Diagnosing and Classifying AFM

Clinicians diagnose AFM. CDC classifies AFM.

Clinicians diagnose AFM by taking a thorough medical history of the patient, doing a physical exam, and performing a magnetic resonance imaging (MRI) to review pictures of the spinal cord. If your child was diagnosed with AFM, consult with your child’s clinician about their treatment and rehabilitation plan.

When a clinician suspects or diagnoses AFM, they report the case to the state health department. The state health department sends CDC the medical records and specimens for the patient, with the patient’s personal information removed to protect privacy. We review these reports with a group of AFM experts and assign a case classification based on specific criteria. This is part of our national AFM surveillance process, and allows us to track cases of AFM over time. Using these consistent and specific criteria for case classifications helps us learn more about AFM by ensuring that the cases we are tracking are similar.

Some patients may have an AFM diagnosis from their clinician, but do not meet all the classification criteria for a confirmed or probable case. There are many reasons this can happen, for example if the MRI wasn’t done or if the results were unclear. Case classifications are meant for disease-tracking purposes only and have no effect on a clinical diagnosis given by the treating clinician. Your child’s clinician is the best person to talk to about your child’s illness and treatment options.

Clinicians should not wait for CDC’s case classification to diagnose AFM. If AFM is suspected, the clinician should hospitalize the patient immediately, refer to specialists, collect clinical specimens and order a brain and spinal MRI, monitor for signs of worsening symptoms, and begin treatment and rehabilitation.

Your child’s clinician will determine the best course of treatment. CDC case classifications do not change treatment or patient care.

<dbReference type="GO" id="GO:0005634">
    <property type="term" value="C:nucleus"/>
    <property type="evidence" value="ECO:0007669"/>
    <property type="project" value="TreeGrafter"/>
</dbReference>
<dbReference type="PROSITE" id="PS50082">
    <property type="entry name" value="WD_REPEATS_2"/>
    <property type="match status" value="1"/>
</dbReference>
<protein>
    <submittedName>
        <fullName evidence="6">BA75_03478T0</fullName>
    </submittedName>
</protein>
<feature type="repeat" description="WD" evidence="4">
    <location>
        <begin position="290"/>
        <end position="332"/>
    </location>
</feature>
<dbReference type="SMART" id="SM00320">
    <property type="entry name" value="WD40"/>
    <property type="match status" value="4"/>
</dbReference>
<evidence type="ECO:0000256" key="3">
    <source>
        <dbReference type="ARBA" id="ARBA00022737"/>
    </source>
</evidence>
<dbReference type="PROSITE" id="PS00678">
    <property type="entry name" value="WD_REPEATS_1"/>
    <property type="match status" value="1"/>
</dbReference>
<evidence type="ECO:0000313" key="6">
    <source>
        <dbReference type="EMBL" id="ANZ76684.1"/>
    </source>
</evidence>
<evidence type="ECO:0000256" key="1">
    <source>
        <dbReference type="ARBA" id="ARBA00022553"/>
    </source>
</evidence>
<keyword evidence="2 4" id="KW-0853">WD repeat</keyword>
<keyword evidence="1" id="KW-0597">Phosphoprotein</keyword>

AFM diagnosis is …

  • Done by a clinician
  • Done by examining the nervous system in combination with reviewing the MRI (pictures of the spinal cord)
  • Meant to get the patient into medical treatment and care
  • Independent from CDC’s case classification

AFM surveillance is …

  • Done by CDC
  • Done through reviewing patient medical records reported to CDC
  • Meant to help track AFM, detect outbreaks, and inform research
  • Independent from clinician’s diagnosis
Acute flaccid myelitis: diagnosis and classification. Diagnosis: hospitalizes patient, collect specimens, performs neurological and MRI exam, manages patient care and rehabilitation. Case classification: clinician reports suspected case to health department, health department send report to CDC, CDC reviews, assigns classification, and sends report to health department, health department sends results to clinician, clinician shares results with patient.

Visit the Podcasts for Parents page to watch video podcasts, including episodes on surveillance and classification of AFM.

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